The Benefits of Open Software in Education

A lack of software interoperability can make deploying new technology in a school a challenging task. Often data is redundant, inefficient, inaccurate, and inaccessible. Even deciding whether to invest in new systems can be a challenge. The School Interoperability Framework Association (SIF Association) addresses the problems of software interoperability through their creation of a standard set of specifications for vendors and schools. We talked with Dr. Larry Fruth, executive director/CEO of the SIF Association about the standards, their benefits, and the future of software interoperability.

Can you give our readers a quick explanation of what the SIF Association does?

Dr. Fruth:
We’re a nonprofit membership association that basically brings together schools, state departments of education, government and international government entities, and vendors to agree on a blueprint for data interoperability. So, basically what we do is we take all those diverse stakeholders in education together, and we get them to agree on how we’re going to get data to move between one application and another, between applications at a school or state setting, and then move data reporting-wise from school to state, and from state to federal government.

What was the impetus for the formation of the association?

Dr. Furth:
About 12 years ago, a group of LEAs and schools brought their vendors together to say they were tired of repeating data input across all their applications, and they wanted to enter it [the data] once and use it many times.

So that really started the initiative, and it really started out as a vendor-oriented initiative. Microsoft was one of the major players at the beginning of SIF to drive this community to its original needs, which was data interoperability at the school level between software applications.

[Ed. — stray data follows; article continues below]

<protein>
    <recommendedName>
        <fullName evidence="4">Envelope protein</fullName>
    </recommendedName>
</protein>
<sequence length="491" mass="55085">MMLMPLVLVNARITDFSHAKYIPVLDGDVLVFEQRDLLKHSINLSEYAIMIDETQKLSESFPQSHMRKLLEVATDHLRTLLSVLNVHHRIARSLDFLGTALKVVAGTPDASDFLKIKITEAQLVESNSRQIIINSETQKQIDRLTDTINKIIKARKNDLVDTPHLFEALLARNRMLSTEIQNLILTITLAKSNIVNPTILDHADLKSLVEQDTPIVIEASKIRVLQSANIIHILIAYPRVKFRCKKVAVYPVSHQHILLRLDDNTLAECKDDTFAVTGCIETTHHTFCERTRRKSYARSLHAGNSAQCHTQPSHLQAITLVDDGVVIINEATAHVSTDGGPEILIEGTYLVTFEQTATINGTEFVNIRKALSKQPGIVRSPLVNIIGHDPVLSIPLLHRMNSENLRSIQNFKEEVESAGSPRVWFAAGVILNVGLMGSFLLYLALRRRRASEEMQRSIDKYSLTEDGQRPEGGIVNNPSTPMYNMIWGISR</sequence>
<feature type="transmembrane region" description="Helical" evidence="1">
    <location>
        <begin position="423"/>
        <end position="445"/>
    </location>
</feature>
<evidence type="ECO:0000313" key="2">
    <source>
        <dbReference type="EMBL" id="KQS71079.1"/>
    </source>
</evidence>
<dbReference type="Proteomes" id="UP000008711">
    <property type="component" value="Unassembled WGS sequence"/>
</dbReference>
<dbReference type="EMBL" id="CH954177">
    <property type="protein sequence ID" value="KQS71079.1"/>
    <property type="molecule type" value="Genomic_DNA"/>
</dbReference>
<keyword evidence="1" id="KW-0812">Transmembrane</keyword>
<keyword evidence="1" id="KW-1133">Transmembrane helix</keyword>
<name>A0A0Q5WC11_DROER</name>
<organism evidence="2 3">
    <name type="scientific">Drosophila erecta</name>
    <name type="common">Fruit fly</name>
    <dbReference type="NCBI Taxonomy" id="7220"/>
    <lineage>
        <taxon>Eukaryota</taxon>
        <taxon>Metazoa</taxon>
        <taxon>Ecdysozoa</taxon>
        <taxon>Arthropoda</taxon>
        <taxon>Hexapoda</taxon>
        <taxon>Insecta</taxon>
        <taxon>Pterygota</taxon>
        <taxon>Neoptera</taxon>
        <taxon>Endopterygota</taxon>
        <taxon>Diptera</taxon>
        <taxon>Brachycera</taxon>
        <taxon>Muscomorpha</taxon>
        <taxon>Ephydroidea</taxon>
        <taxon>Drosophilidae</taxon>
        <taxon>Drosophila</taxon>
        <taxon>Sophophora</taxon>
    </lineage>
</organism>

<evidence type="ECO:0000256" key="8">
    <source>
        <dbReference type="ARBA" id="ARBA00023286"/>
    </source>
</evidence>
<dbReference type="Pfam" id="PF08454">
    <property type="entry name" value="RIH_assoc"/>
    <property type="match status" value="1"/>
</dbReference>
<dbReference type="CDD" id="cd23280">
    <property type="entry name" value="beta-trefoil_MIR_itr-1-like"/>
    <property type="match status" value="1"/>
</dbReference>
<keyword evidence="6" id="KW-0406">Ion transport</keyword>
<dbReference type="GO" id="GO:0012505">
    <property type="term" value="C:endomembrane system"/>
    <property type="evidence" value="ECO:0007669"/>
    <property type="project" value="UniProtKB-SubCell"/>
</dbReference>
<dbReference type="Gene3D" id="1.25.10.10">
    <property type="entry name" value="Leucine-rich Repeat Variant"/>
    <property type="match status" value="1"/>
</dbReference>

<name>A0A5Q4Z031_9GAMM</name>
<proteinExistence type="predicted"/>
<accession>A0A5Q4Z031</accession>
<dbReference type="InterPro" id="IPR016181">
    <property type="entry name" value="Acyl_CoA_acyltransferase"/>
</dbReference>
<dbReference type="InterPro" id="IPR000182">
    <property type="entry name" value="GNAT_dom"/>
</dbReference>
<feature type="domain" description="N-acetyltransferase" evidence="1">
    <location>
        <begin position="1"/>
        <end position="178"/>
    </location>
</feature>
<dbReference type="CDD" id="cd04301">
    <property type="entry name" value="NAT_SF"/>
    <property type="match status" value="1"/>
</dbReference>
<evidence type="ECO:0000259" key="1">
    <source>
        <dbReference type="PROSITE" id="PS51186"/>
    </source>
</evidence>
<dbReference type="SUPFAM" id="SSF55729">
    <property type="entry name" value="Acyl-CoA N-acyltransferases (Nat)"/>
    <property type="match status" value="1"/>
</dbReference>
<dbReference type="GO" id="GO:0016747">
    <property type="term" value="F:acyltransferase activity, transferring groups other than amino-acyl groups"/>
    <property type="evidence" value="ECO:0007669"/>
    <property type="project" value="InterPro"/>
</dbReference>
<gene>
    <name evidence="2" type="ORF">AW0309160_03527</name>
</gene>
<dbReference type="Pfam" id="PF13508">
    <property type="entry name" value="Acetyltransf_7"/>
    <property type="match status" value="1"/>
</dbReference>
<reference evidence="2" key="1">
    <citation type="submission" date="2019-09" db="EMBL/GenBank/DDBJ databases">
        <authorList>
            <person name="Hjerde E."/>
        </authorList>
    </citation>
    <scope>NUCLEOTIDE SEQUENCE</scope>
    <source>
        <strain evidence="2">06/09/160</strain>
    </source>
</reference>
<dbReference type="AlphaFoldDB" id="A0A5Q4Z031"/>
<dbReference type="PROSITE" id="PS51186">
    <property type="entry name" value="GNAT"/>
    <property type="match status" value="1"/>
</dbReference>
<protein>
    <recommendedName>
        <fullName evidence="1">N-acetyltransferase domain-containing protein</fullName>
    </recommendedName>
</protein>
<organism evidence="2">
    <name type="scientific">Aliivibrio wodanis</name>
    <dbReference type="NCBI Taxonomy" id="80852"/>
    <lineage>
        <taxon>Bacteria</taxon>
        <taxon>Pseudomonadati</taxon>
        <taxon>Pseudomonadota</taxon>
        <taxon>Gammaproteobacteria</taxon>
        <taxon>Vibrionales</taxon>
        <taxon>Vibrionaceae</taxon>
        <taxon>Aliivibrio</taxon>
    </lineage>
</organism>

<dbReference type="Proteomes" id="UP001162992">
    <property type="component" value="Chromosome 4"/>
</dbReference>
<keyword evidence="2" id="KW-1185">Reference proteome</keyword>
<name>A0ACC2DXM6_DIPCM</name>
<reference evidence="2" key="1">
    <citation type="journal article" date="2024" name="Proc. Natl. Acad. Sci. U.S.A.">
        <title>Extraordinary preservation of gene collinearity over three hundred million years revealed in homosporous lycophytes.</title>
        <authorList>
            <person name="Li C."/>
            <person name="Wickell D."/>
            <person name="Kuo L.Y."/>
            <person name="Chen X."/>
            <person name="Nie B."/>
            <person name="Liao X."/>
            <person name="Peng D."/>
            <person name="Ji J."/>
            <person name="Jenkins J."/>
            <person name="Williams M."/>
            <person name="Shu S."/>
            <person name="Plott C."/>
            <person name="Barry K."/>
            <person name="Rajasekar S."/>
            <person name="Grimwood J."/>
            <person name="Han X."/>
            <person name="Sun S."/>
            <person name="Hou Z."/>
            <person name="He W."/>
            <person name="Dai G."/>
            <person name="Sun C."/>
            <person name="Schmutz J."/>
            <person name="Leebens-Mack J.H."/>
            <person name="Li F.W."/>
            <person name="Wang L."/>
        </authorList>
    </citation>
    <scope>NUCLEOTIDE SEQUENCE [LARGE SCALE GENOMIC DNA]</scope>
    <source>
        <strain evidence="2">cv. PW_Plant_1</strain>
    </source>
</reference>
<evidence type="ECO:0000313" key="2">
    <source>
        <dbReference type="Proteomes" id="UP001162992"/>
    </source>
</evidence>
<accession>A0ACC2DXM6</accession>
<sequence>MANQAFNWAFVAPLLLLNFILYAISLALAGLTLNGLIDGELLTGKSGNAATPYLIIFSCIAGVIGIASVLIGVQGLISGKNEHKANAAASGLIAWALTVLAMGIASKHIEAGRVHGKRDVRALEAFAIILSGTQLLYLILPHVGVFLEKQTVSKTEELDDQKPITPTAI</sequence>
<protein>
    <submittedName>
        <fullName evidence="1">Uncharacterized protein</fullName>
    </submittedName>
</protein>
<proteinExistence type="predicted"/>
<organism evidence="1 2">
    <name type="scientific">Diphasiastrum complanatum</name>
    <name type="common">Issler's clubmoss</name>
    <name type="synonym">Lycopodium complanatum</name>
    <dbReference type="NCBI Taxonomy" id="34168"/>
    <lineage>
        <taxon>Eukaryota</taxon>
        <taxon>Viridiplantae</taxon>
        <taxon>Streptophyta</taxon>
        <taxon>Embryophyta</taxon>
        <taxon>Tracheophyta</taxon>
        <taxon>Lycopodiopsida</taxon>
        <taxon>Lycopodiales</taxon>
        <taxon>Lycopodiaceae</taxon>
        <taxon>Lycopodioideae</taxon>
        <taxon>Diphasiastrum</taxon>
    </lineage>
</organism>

What types of applications are you concerned with?

Dr. Fruth:
Student information systems are usually the king at schools. But then you also have information needed by the transportation system, the foodservice system, the library system, gradebook applications; there are HR and finance implications.

The nice thing about the blueprint is that it is scalable. So if the school only wants to address the right bus transportation information, they can just interoperate the transportation system with the student information system. Some schools just do it sort of sequentially like that. But some schools take 12 or 14 applications that they have and make them all interoperate.

What types of benefits do schools see with SIF Implementation Specification?

Dr Fruth:
Well the benefits are really tied to data moving around between applications. So you actually have real data.

Another benefit is being able to switch applications. If you don’t use any standards, and you have a library system tied to your student information system, the vendors have to create a hook between those two. But what happens if your librarian doesn’t want to use that library system any more? They want to go with a different one. Now they have to build that hook again.

The value of using standards like SIF — open standards that are freely available — is that you can now choose to get the best applications you want at the school, state, or federal level.

I read that you have a certification system. Can you tell me a bit more about it?